“You have to be really fast and really strong.”
Quaker Houghton Associate General Counsel Ajla Glavasevic is talking about what it takes to be a successful bobsledder, but she might as well be talking about what it takes to be a successful lawyer. After all, she’s been both.
As one of only three lawyers for the entire organization, Glavasevic’s duties vary wildly from day to day, covering everything from M&A projects and regulatory implementations to tariffs, sanctions, and the global streamlining of cybersecurity. Since 2017, she’s also been instrumental in the combination of Quaker Chemical Corporation and Houghton international, which resulted in the current organization and new moniker. Much of this work has involved ensuring workplace transparency, affirming employees’ worth, and easing the convergence of two company cultures.
“When we represented Quaker Houghton in its $1.6 billion combination, we saw Ajla in action,” says Faegre Drinker partner Jill Bronson. “She’s focused and efficient, working tirelessly with the Quaker legal team for the best legal solutions.”
But just a few years before coming to Quaker Houghton, Glavasevic was a proud member of the Team USA bobsled team. After joining the team in November 2014, she resided and trained at the Olympic Training Center in Lake Placid, New York, traveling to Park City, Utah, for occasional training and competitions. Competitions for the Bobsleigh World Cup eventually took her to Canada, Russia, Germany, France, Switzerland, and Austria.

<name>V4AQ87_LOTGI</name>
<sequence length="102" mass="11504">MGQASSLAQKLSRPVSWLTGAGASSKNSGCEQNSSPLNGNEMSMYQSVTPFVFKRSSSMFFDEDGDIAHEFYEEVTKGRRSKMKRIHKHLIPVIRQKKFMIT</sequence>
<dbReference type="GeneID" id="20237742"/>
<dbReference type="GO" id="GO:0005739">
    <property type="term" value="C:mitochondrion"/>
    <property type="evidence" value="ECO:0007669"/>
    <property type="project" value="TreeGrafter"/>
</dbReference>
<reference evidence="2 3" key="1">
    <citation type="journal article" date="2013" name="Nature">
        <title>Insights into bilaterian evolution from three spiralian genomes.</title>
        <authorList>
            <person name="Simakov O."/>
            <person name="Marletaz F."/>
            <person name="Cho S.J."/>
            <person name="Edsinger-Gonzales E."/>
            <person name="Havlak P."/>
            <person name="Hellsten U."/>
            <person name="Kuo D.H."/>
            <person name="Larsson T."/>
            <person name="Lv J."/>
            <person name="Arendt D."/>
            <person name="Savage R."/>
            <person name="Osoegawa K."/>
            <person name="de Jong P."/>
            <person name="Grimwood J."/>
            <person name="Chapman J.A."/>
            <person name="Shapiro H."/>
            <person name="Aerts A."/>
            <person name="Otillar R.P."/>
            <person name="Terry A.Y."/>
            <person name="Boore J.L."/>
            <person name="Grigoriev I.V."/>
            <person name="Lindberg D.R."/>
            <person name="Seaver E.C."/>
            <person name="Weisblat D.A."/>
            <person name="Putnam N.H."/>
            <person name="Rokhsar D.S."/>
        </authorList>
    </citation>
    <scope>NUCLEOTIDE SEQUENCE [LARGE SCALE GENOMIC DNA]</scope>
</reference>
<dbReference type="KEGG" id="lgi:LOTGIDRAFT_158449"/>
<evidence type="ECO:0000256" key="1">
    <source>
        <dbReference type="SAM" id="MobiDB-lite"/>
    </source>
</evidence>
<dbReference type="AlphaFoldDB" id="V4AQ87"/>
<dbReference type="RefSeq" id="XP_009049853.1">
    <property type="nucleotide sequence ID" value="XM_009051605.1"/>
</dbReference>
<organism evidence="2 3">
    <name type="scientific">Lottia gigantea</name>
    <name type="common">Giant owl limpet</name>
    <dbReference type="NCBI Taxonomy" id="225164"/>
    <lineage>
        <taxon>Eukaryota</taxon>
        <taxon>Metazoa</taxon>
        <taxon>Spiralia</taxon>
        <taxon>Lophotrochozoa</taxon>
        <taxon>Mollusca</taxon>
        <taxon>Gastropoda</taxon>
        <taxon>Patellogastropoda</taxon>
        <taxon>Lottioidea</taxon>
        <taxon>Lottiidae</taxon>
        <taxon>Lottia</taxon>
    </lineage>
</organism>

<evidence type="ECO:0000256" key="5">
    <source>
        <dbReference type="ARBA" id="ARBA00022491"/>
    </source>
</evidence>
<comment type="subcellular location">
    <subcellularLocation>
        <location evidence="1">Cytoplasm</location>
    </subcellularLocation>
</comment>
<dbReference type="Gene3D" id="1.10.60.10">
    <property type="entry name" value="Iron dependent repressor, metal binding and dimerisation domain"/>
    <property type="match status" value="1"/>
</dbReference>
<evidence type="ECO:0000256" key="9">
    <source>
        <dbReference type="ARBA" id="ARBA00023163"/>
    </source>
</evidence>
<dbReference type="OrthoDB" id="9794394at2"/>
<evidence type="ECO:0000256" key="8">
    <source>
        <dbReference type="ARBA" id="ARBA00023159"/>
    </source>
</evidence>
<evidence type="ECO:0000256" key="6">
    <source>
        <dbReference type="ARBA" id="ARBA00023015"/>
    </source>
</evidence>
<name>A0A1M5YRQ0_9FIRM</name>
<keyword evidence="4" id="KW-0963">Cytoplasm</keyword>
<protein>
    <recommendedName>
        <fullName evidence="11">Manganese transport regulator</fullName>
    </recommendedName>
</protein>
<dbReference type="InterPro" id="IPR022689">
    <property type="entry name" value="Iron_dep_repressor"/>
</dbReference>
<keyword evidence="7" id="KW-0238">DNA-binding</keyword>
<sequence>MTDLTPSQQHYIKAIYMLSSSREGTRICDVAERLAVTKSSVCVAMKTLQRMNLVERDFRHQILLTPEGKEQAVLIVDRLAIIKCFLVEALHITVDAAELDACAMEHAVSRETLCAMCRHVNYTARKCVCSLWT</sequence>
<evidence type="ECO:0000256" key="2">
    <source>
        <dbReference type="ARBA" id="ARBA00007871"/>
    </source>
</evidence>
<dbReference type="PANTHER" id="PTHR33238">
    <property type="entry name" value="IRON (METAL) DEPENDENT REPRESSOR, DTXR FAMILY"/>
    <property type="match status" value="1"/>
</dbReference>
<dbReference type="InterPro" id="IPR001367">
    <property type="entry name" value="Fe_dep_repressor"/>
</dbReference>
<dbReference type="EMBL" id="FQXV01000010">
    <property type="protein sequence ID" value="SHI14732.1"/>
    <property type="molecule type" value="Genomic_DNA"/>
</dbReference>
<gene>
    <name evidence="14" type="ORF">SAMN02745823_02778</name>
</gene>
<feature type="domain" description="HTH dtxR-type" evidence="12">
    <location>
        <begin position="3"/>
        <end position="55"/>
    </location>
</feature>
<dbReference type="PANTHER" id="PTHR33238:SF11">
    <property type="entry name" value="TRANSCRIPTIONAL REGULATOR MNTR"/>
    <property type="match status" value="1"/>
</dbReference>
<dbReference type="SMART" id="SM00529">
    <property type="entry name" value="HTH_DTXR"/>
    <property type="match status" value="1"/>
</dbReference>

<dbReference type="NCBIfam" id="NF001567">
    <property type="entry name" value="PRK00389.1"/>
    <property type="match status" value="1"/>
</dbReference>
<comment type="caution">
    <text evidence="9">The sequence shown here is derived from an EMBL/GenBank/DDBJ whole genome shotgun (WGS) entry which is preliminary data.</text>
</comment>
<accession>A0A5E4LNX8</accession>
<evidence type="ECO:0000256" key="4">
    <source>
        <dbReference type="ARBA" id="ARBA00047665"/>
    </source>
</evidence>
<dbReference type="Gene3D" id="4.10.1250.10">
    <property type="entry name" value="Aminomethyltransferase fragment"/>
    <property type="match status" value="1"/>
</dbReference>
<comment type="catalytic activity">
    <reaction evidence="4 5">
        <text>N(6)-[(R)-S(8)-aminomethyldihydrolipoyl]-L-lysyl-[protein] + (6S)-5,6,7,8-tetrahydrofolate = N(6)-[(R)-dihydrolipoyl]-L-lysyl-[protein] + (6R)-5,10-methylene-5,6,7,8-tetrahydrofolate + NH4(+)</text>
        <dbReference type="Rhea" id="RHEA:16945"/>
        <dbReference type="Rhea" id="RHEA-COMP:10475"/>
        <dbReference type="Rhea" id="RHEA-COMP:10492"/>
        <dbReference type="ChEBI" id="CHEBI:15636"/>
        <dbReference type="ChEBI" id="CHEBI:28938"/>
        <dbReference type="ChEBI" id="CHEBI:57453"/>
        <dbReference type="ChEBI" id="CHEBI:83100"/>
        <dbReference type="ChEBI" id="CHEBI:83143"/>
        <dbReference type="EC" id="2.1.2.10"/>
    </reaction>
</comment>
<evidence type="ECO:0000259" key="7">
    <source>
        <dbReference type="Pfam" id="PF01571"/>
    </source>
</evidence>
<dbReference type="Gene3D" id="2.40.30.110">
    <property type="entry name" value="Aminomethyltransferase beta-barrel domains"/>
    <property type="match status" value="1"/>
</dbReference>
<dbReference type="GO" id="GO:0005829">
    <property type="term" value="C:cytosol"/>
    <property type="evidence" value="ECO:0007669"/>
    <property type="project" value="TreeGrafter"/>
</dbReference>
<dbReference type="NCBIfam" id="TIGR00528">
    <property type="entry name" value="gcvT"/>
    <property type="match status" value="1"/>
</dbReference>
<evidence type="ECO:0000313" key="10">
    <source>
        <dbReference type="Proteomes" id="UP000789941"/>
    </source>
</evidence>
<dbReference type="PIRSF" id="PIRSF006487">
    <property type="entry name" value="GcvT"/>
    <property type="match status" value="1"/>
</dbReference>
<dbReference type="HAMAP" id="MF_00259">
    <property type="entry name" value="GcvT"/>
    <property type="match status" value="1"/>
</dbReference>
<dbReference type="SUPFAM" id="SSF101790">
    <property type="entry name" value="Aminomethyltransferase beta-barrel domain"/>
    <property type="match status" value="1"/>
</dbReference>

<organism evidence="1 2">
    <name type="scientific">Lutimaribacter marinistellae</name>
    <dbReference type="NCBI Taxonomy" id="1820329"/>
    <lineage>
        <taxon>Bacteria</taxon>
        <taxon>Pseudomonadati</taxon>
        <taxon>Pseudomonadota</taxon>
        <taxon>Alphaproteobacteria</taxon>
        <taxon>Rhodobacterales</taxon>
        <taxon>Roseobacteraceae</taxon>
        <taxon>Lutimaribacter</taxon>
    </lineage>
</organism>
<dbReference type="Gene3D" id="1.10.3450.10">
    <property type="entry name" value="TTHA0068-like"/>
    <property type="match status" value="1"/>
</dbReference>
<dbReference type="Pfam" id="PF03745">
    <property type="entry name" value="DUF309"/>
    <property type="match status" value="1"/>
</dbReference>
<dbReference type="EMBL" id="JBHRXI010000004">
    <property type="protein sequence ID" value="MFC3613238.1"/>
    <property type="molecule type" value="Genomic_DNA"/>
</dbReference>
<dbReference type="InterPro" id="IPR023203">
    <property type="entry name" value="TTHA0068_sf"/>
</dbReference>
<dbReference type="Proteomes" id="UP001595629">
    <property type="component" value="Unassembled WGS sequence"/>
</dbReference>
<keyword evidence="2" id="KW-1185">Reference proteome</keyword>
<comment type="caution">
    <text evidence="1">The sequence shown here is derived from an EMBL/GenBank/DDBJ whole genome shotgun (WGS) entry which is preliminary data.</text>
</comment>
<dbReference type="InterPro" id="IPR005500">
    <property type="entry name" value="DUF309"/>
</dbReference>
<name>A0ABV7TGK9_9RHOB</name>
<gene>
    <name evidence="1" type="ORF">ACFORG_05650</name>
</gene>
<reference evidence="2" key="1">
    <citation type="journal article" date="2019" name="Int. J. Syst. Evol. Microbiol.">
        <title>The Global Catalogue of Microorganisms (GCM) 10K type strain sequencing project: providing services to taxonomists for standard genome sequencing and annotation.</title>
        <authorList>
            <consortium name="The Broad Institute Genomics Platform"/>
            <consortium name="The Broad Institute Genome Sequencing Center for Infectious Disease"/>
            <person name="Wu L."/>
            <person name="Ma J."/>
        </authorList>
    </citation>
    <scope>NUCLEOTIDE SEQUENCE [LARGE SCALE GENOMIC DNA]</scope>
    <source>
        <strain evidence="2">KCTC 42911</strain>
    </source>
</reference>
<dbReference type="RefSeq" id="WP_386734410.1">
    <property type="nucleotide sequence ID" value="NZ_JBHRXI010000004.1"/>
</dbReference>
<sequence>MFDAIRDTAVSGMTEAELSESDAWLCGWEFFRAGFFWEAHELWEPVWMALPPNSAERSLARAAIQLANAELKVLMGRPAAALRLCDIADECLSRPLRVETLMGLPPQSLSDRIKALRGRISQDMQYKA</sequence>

Although Glavasevic wasn’t practicing law while winding down the sides of icy pathways throughout the world, she did train for both her legal and athletic professions at the same time. In fact, she had been doing so ever since she was an undergraduate at the University of Buffalo, where she balanced a track and field career with a bachelor of science in financial analysis.
“It was a Division I school, and I ranked nationally, which got the attention of the USA Bobsled and Skeleton Federation,” she remembers. “A lot of bobsled athletes come from a track and field background. It’s that combination of strength and speed. The sled is really heavy, and you’re lifting it and running it through the cold. You train like both a sprinter and a weight lifter.”
Glavasevic seriously contemplated the invitation to compete for the National Team, weighing it against another enticing option that set her on a different path: she had just gotten into the University of Cincinnati College of Law. She later decided to decline the invitation and focus on law school. Following a series of injuries, she was also looking forward to taking a break from sports. But as the rigor of her juris doctor degree picked up, she realized that athletics weren’t an additional source of stress—they were a source of respite.
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“I really started to miss competing,” she says. “Sports had always been my outlet for stress release, clearing my head, and just feeling good both physically and mentally. I started doing some half marathons, 5ks, 10ks. Then, toward the end of law school, I decided that I was going to give bobsledding a shot.”
In her final year at the University of Cincinnati, Glavasevic sat down with her strength and sprint coaches so they could develop a training program that, schedule wise, would dovetail nicely with her legal studies. She found out that she had passed the bar examination and gotten onto Team USA in the course of one week.
While there are obvious physical differences between bobsledding and practicing law, Glavasevic has found that the former still conditioned her for the latter.